Dr Matthew Smith

Glasgow Caledonian University

Pre-exposure prophylaxis for people who inject drugs: results from an exploratory study carried out during an ongoing HIV outbreak in Glasgow, Scotland


To explore perspectives of people who inject drugs (PWID) and service providers on the potential of pre-exposure prophylaxis (PrEP) provision prior to introduction, as a response to an ongoing HIV outbreak.


A qualitative approach was taken, with 30 semi-structured interviews carried out with both PWID (n=20) and service providers (n=10). PWID were recruited from a drug treatment centre and a homelessness drop-in service in the city centre of Glasgow, the area with the highest levels of HIV recorded during the ongoing outbreak. Service providers were recruited from frontline and strategic positions of health and voluntary sector services responding to the outbreak.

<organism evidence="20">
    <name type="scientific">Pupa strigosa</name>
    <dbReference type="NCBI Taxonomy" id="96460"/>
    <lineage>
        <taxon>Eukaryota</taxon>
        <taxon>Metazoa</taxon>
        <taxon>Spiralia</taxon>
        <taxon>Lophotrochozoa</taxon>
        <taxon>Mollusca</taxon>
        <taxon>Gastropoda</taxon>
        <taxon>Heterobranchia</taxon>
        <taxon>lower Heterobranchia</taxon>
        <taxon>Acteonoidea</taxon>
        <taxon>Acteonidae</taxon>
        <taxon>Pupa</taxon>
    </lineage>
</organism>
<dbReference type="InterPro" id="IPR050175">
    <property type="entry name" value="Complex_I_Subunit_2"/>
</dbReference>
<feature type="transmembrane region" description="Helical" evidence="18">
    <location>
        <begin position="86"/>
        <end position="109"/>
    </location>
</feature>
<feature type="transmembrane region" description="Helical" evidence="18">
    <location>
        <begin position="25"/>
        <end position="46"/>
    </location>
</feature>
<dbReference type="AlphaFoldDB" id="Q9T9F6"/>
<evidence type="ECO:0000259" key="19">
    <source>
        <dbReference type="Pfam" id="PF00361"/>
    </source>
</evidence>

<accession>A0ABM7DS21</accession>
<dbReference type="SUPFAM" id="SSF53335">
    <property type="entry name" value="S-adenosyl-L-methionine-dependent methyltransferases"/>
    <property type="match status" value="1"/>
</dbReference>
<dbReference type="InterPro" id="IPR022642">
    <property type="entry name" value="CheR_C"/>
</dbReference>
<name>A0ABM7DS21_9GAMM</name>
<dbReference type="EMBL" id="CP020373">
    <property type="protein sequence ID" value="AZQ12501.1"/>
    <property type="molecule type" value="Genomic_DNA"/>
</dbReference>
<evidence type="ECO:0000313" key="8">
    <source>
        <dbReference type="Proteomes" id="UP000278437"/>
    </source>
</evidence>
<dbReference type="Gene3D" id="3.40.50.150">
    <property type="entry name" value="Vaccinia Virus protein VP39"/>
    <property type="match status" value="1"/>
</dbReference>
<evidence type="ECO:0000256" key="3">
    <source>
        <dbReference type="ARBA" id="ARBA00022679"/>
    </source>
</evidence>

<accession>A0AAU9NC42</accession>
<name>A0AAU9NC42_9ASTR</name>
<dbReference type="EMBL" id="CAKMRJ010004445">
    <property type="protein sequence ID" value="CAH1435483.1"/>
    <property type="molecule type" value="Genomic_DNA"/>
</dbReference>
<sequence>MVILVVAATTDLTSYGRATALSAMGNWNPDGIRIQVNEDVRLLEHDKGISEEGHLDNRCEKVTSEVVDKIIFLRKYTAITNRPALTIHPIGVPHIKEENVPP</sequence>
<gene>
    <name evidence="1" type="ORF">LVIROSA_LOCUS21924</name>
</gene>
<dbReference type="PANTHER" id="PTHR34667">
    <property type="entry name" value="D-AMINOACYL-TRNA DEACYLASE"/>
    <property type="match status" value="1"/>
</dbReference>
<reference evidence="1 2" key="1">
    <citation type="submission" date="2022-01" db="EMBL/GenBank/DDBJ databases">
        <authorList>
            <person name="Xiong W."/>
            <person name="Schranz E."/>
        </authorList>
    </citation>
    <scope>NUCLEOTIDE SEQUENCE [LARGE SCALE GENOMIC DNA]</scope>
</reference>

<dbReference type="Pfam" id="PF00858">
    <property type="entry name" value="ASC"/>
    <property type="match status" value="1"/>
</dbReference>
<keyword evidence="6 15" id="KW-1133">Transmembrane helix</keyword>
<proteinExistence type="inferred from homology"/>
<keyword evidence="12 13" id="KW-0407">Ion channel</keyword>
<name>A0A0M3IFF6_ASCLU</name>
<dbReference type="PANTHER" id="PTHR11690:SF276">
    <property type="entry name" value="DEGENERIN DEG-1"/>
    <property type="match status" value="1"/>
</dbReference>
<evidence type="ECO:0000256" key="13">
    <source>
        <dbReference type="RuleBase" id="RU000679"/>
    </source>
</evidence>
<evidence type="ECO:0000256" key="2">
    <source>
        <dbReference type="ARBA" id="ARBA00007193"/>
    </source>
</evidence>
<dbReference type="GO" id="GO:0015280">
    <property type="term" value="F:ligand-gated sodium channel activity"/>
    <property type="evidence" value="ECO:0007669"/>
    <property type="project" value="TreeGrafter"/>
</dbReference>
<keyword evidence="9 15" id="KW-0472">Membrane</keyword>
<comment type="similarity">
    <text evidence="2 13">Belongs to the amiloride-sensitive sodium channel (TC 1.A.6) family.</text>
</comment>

Participants were mostly were supportive of PrEP, but identified barriers to successful provision and uptake including: lack of prioritisation of HIV by PWID; lack of cohesive messages on HIV; lack of knowledge about the outbreak; dissonance in risk awareness between intravenous and sexual transmission of HIV; and the ongoing influence of severe stigma as a barrier to engagement with. Participants also described pragmatic issues for design of a PrEP service their ideal service designs for PrEP provision and related pragmatic issues including: resource requirements; need for education and awareness raising; and the need to integrate PrEP into existing outreach and services such as opiate replacement therapy.


There is substantial appetite for the introduction of PrEP amongst PWID and service providers, however a cultural shifts will be required by both groups with view to prioritising PrEP and embedding it in existing services should it be introduced.


Professor Sharon Hutchinson, Professor Lawrie Elliott, Dr Andrew McAuley

Conflicts of interest:

No conflict of interest